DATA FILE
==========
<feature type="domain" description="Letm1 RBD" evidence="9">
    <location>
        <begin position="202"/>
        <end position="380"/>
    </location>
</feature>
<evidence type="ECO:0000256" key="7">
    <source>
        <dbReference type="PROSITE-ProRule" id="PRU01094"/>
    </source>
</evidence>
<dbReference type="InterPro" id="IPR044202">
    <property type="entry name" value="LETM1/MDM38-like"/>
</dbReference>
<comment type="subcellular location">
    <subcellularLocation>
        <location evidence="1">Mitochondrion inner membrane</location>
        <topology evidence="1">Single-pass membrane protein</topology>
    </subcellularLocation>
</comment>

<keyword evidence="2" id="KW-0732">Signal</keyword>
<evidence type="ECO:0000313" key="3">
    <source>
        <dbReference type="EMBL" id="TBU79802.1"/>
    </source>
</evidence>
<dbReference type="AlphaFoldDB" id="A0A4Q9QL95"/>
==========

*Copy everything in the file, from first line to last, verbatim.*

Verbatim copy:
<feature type="domain" description="Letm1 RBD" evidence="9">
    <location>
        <begin position="202"/>
        <end position="380"/>
    </location>
</feature>
<evidence type="ECO:0000256" key="7">
    <source>
        <dbReference type="PROSITE-ProRule" id="PRU01094"/>
    </source>
</evidence>
<dbReference type="InterPro" id="IPR044202">
    <property type="entry name" value="LETM1/MDM38-like"/>
</dbReference>
<comment type="subcellular location">
    <subcellularLocation>
        <location evidence="1">Mitochondrion inner membrane</location>
        <topology evidence="1">Single-pass membrane protein</topology>
    </subcellularLocation>
</comment>

<keyword evidence="2" id="KW-0732">Signal</keyword>
<evidence type="ECO:0000313" key="3">
    <source>
        <dbReference type="EMBL" id="TBU79802.1"/>
    </source>
</evidence>
<dbReference type="AlphaFoldDB" id="A0A4Q9QL95"/>